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Peer to peer lending in Australia
With the Internet of Things, various P2P lenders can now nudge traditional lenders aside to gain recognition as better alternatives for Aussie borrowers. But how does peer to peer lending work, and is it safe to bypass the traditional banks in favour of this online option? Read our guide to find out more.
What’s peer to peer or P2P lending?
On one side of P2P lending, you’ll find savers and investors who need to grow their nest eggs. On the other side are borrowers who need extra cash to fix up their homes, buy cars, or pay back debts.
Then there are P2P websites that connect these borrowers and individual lenders directly. This online arrangement neatly cuts out traditional “middlemen” lenders and conveniently circumvents brick and mortar costs. As a result, borrowers have access to an affordable loan pot while investors get to rake in higher returns than what’s offered by mainstream banks.
How does peer to peer lending work for borrowers?
Are you a borrower who’s about to step up to a P2P platform and dip into a stranger’s pockets? Here are a few details of peer to peer loans you should be aware of:
Loan amounts. Minimum amounts typically start around $1,000 while maximum amounts hover around $50, 000. However, some peer to peer lenders might offer more than this.
Loan terms. Similar to mainstream lenders, repayment times generally range from one to five years.
Risk-based interest rates. Your interest rate is personalised according to your credit history and financial situation. Therefore, best buy rates are generally reserved for excellent credit scores and pricier rates for those with subpar credit ratings. Interest rates on P2P loans can also be fixed or variable.
Secured or unsecured loans. A big chunk of P2P loans is unsecured. But you’ll bump into secured personal loans where your property or goods back up any funds you borrow.
Funding from several investors. Although it’s been said that P2P companies match up borrowers and lenders, you won’t be dealing with the lender directly. Instead, the P2P company stockpiles a pool of funds from various lenders. Therefore, your loan ends up being a contribution from not just one but a bunch of investors.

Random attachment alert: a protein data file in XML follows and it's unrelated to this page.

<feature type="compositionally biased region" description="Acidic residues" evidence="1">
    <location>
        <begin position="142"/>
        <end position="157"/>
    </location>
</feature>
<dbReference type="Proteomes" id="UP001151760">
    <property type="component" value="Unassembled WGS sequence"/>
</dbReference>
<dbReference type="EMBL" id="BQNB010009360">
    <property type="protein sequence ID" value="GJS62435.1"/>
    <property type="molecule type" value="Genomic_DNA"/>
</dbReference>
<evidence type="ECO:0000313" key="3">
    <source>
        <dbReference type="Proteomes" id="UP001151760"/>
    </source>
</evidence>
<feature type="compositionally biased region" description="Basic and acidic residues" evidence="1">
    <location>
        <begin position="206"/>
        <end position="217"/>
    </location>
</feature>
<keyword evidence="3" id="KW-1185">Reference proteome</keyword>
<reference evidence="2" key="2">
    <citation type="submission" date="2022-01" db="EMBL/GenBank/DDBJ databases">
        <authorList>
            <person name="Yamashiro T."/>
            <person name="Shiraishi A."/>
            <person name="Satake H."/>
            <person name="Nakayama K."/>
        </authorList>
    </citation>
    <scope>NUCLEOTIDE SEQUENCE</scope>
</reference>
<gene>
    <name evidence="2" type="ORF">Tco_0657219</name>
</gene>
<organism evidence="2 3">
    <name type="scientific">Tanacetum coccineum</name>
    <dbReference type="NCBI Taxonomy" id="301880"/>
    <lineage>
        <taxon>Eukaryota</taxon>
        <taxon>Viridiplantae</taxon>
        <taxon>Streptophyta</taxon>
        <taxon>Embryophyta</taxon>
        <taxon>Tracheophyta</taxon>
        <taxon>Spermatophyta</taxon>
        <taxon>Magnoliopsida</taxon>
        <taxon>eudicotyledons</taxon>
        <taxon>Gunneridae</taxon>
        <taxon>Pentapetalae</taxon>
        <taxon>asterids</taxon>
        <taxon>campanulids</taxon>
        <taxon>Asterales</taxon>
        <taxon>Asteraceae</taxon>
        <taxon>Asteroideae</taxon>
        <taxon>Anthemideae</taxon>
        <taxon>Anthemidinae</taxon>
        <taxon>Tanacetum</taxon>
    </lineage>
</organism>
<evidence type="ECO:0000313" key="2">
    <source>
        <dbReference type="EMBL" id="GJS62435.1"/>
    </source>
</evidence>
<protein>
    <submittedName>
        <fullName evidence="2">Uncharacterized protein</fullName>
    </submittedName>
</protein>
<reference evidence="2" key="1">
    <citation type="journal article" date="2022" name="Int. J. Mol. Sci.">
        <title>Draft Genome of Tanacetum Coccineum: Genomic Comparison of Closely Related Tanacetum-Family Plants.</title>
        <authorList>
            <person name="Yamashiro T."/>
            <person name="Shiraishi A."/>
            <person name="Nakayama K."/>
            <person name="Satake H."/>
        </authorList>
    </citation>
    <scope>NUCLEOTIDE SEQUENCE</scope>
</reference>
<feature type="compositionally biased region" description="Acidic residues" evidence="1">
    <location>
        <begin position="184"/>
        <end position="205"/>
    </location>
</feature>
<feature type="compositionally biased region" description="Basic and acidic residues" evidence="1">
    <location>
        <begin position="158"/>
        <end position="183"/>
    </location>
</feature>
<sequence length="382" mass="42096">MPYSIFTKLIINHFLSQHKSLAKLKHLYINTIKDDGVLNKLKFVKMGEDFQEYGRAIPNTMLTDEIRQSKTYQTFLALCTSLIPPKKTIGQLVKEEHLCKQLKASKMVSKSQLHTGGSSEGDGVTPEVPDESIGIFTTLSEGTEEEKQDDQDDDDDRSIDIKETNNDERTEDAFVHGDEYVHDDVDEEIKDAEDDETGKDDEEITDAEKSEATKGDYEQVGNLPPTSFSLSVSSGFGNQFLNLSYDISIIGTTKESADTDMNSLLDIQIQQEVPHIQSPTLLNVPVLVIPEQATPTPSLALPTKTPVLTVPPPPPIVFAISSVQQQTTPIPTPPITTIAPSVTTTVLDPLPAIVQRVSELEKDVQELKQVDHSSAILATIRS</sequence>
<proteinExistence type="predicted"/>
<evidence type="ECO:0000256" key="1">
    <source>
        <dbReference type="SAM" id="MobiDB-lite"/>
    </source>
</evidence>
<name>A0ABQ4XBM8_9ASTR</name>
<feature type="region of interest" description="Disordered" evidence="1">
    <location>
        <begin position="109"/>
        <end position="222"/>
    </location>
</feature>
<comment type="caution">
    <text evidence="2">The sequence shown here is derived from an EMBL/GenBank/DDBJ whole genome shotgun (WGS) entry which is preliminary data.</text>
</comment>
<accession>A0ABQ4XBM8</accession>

Repayments. Loan repayments are generally collected via debit order. The P2P company takes a cut from the interest rate and fees you pay then pass the rest on to your investors. Pros of P2P borrowing
Better deals. P2P companies don’t have many overhead bills or operating costs to pass on to you. Therefore, you’ll likely bag a cheaper personal loan with a low rate that’s foreign to most traditional banks.
Faster deals. Internet applications are generally quicker and more convenient.
Relatively safe alternative to banks. P2P lenders are establishing themselves as viable alternatives when banks or traditional lenders are reluctant to lend. Cons of P2P borrowing
Lower borrowing limits. For contrast, some banks have maximum limits upwards of $100,000 while a P2P loan generally maxes out between $35,000 and $50,000. How to compare peer to peer loans
With the mini-explosion of Australian P2P players that’s been happening since 2012, it can be challenging to find the best P2P loan option. If you’re weighing your options on the P2P lending scene, these three actions can help you find the right loan for your budget and needs:
Check the rates and fees. You can expect P2P personal loan rates to be competitive, but watch out for fees that might overpower your budget. The company usually deducts an application fee from your borrowed funds. They may also charge a monthly fee. For a quick inventory of the loan’s total cost, inspect the comparison rate, which has the interest rate and fees and charges wrapped into its percentage figure.